Three of the four musically inclined daughters of Adam Lemp, the Dean of the Briarwood Music Foundation, are settling into their lives as wives, but not all is well. Thea Lemp has long ...
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Adam Lemp, the Dean of the Briarwood Music Foundation, has passed on his love of music to his four early adult daughters - Thea, Emma, Kay and Ann - who live with him and his sister, the ... See full summary »
Adam Lemp and his four daughters (Ann, Thea, Kay, and Emma) find themselves in financial and emotional crises. Thea's husband Ben has promoted a Florida housing development to everyone in ... See full summary »
Nan Masters, a single mother living with her four marriageable daughters, plans to marry Sam Sloane, businessman. Out of the blue her 1st husband Jim returns after deserting the family 20 ... See full summary »
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In 1858 France, Bernadette, an adolescent peasant girl, has a vision of "a beautiful lady" in the city dump. She never claims it to be anything other than this, but the townspeople all ... See full summary »
When lovely and virtuous governess Henriette Deluzy comes to educate the children of the debonair Duc de Praslin, a royal subject to King Louis-Philippe and the husband of the volatile and ... See full summary »
Three of the four musically inclined daughters of Adam Lemp, the Dean of the Briarwood Music Foundation, are settling into their lives as wives, but not all is well. Thea Lemp has long since married wealthy banker, Ben Crowley. Thea makes a unilateral decision which may disrupt their marriage. Emma Lemp married their neighbor, florist Ernest Talbot, after realizing that she truly did love him and not their border, composer/conductor Felix Deitz, after Ernest's actions at what was supposed to be Felix and Emma's youngest sister Ann Lemp's wedding. Emma receives some sad news which too may place a pall over her and Ernest's marriage. And Ann, after the suicide death of her husband Mickey Borden who she married as his possible salvation, and Felix are once again engaged, he who she always truly loved. But the memory of Mickey, who was an acquaintance of Felix's, may be a major roadblock on the road to happiness for Ann and Felix, especially as Mickey leaves something a little unexpected ... Written by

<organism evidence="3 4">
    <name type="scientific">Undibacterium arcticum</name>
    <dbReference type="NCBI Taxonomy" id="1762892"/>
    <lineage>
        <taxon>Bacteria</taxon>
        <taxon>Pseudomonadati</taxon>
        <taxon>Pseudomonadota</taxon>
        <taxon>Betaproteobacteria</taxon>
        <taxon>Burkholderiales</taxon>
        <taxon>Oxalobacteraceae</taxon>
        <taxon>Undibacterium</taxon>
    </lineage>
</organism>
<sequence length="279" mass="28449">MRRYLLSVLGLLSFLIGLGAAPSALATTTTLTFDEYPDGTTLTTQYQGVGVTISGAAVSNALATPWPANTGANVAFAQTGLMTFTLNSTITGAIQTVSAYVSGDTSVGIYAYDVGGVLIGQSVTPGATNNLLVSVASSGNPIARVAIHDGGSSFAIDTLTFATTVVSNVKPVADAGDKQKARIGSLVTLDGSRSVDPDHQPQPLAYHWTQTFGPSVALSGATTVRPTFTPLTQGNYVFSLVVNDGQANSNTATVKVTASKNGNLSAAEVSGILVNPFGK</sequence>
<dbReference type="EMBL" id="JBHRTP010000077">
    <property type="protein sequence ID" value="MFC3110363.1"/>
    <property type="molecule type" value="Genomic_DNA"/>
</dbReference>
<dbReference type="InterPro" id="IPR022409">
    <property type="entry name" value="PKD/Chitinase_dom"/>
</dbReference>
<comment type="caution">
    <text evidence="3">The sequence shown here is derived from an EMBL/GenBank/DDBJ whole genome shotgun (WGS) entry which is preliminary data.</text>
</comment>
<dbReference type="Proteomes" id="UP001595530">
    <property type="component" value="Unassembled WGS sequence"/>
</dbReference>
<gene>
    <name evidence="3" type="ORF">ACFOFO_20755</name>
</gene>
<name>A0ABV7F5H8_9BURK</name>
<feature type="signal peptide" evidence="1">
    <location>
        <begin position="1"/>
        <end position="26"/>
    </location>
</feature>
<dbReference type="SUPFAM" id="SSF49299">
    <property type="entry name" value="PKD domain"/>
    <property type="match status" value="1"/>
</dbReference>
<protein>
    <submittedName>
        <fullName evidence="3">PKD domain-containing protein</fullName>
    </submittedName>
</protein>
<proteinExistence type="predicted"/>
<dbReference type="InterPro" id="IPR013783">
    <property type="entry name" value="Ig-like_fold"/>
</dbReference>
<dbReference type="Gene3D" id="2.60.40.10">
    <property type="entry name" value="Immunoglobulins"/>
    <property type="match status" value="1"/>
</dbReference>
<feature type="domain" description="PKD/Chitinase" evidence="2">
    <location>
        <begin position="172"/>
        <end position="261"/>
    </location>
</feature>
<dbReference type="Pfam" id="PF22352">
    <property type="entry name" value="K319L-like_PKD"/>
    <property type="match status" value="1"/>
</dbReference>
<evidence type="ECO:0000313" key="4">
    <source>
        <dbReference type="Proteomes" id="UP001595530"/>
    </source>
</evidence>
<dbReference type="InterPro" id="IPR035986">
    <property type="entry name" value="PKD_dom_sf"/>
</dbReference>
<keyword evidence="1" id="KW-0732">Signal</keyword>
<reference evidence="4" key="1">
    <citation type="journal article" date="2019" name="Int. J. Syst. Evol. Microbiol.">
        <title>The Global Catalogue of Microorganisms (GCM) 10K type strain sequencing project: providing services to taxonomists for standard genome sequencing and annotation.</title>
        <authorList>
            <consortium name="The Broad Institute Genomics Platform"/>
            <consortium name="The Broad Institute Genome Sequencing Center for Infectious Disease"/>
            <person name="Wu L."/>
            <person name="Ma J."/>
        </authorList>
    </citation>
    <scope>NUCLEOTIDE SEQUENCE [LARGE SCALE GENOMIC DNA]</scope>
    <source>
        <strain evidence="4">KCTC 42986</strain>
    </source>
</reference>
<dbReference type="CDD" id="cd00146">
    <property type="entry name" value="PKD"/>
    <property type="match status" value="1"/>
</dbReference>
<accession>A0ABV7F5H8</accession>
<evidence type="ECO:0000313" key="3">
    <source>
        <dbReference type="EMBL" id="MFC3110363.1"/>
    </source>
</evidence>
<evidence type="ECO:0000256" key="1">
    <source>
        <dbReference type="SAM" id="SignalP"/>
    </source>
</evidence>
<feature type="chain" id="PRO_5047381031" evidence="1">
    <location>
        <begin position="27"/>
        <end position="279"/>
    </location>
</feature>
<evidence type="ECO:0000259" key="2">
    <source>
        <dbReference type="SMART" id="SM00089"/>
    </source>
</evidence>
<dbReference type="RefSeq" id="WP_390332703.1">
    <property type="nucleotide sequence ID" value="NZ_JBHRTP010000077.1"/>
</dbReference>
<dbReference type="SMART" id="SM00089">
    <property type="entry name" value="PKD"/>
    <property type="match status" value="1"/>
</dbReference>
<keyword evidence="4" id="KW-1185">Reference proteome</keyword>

Max Steiner's "Symphonie Moderne", written for the movie, was later expanded and published in 1941. See more »
Anne is already pregnant at Christmas time. The baby comes well after Father's Day (June), probably July or even later and there is no attempt to make her look pregnant - not even maternity-type clothes. She continues wearing skirts and tucked-in blouses, remaining thin through the entire picture. She's even wheeled into the Delivery Room with her stomach looking as flat as a board. See more »
Not having seen the first part of the series, this film came as a surprise on a cable channel. Michael Curtiz directs with his usual flair and the Epsteins, Julius and Philip, wrote the screen play, which is based on a novel by Fanny Hurst.
We are taken to the Lemp household. It's a happy home of some extraordinary musicians and educators, led by the patriarch Adam Lemp, who has the good fortune of having Aunt Etta overseeing everything. At the beginning, we see the four Lemp sisters as they go to accompany Emma to the doctor. It's expected she is pregnant, but no, the big surprise is that Ann is, but the problem is that Mickey Borden, the father, has died recently. Ann has been seeing Felix, a kind man who, as a conductor, was associated to Burden. What to do?
Well, the comedy is a delight. We see all the four Lemp sisters supporting one another in their difficult times. Emma can't conceive and they all rally to her side. Thea and Ben decide to adopt. Kay falls in love with the young Dr. Forrest and finally Ann has the baby prematurely. By the magic of the movies, we get to see the little angel who, surprise, surprise, appears to have conquered the problems she had at birth thanks to the transfusion of Felix's blood and in a matter of days looks as though she was carried full term!
But, never mind, this comedy will charm anyone because the amazing performances Mr. Curtiz got out of the cast. Best of all, Priscilla Lane, who is absolutely marvelous in the film. Rosemary Lane is perfect as Kay, the girl in love with the doctor. Lola Lane, as Thea is good and Gale Page is the fourth Lemp sister, Emma. Claude Rains doesn't have much to do. Eddie Albert as the young doctor is fine, but best of all is Jeffrey Lynn, who as Felix makes it clear he is the man for Ann. May Robson also is fun as Aunt Etta. Frank McHugh and Dick Foran complete the quartet of husbands. John Garfield is seen briefly in a dream-like sequence.
"Four Wives" will warm anyone's heart.
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